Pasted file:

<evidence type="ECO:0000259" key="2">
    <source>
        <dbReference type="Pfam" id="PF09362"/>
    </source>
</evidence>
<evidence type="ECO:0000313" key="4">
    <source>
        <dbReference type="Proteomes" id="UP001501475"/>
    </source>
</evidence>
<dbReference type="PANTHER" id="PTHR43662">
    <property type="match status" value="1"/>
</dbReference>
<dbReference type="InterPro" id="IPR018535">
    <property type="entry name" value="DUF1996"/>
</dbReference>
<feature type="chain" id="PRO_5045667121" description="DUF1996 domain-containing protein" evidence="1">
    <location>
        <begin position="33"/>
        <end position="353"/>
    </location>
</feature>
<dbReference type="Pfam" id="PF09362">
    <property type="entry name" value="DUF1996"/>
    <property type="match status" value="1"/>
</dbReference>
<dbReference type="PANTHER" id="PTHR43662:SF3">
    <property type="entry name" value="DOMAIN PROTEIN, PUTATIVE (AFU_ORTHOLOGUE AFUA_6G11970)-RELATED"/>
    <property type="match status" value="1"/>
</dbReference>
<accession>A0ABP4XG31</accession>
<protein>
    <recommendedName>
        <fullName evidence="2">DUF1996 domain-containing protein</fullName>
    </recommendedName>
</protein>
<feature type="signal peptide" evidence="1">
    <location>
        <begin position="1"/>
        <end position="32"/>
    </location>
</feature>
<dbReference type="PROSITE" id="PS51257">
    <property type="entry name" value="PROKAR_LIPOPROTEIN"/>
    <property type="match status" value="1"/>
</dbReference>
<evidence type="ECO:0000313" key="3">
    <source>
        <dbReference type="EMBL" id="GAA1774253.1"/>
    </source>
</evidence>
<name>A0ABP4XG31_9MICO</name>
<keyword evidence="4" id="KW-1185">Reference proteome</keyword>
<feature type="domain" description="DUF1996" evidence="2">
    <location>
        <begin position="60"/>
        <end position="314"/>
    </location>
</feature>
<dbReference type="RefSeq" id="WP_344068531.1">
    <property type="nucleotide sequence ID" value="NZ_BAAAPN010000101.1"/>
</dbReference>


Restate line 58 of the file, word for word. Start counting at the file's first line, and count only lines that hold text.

    </location>